A lean manufacturing program has improved the overall flow and organization at each workstation and has added a significant amount of capacity by leveraging each asset to its full potential. Ellwood Crankshaft and Machine’s Quality Engineering program has also reduced defective products to all-time lows, even while shipments are at record levels.

“We have analyzed our operations to find the bottlenecks — those operations that constrain production and shipping pace — and these we keep running 24/7,” said Taylor. “Last year our bottleneck operations were running every day except Christmas.”

The shop adopted and customized an enterprise resource planning (ERP) system that tracks and controls operations throughout the organization, on the shop floor and in the office. The system captures all the meaningful metrics that drive the business, such as machine performance and availability data, so every minute a machine is down can be analyzed to determine the cause. Maintenance data is recorded on each machine along with spare-part purchase orders. This information permits effective preventive-maintenance scheduling and reduces spareparts inventory. The target is at least 12 inventory turns per year.

The operating system has also streamlined office operations to the point where only 11 frontoffice personnel, out of the shop’s entire workforce, are needed to run the business.

“Our reputation in the community is that this is a very desirable organization to work for,” said Taylor. “We strive to select the right people for the right jobs, not only for our management team but for our work teams as well. Our goal is zero voluntary turnover; we want it to be our decision when someone leaves. Being a non-union shop, we have open and direct communications with employees through newsletters, open houses and business meetings. All employees are held accountable for what they do."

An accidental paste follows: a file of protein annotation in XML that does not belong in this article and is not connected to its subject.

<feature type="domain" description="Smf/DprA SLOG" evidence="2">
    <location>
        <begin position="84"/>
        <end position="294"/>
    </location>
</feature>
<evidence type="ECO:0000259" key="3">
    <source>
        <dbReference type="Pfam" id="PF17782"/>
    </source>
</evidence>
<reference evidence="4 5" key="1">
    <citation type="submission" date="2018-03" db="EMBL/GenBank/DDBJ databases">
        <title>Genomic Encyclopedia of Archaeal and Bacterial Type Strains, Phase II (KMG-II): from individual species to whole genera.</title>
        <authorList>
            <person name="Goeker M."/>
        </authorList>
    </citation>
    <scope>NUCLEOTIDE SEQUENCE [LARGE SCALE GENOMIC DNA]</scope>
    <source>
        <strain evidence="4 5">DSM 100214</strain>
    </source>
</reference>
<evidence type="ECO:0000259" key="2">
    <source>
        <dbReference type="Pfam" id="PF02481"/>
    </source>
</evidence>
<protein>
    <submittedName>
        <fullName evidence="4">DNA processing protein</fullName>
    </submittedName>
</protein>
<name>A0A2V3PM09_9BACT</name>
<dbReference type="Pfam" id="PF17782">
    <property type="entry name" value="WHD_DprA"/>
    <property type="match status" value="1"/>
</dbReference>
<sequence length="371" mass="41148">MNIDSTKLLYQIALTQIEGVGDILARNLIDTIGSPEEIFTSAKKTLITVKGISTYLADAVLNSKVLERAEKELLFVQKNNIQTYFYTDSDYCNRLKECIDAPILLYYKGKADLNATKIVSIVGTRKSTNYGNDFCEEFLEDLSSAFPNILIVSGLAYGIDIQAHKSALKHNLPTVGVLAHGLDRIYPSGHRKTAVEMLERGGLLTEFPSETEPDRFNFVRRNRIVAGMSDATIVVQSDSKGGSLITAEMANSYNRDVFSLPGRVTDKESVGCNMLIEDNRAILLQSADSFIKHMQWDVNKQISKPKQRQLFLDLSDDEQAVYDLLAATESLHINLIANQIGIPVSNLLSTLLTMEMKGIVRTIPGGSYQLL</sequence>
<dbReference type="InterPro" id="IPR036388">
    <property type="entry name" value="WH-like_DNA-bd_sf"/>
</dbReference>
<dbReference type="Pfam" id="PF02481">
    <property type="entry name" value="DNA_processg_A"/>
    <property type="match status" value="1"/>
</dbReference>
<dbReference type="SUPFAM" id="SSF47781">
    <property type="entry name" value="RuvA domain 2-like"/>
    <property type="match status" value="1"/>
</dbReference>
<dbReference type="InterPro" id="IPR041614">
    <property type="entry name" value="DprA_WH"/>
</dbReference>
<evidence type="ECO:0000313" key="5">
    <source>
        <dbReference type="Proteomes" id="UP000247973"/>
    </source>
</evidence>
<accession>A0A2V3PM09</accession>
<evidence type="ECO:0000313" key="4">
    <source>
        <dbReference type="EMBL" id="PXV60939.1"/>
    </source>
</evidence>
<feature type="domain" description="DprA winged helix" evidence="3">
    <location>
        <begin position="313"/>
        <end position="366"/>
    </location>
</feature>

In addition, Ellwood Crankshaft and Machine has created a system that rewards independent accountability through performance appraisals for individuals and a company profit-sharing plan that rewards team performance. Yearly reviews are conducted and, as workers go from job to job, 30, 60 and 90-day appraisals by area supervisors and the operations manager ensure machine operators are properly trained. Workers know how they are doing and what they need to work on. Work-area performance metrics are generated daily and posted for all to see.

Ellwood Crankshaft and Machine practices preventive maintenance on its personnel, as well as its machines. The company has inaugurated a wellness program that provides company-paid annual full health screening through a local hospital for all employees and dependents. It is one of only 175 companies throughout the country to be certified by the American Heart Association as a Fit-Friendly Employer. Vending machines are stocked with healthy snacks and employees are given an extra 10 minutes during lunch breaks and encouraged to walk laps either inside or outside the plant.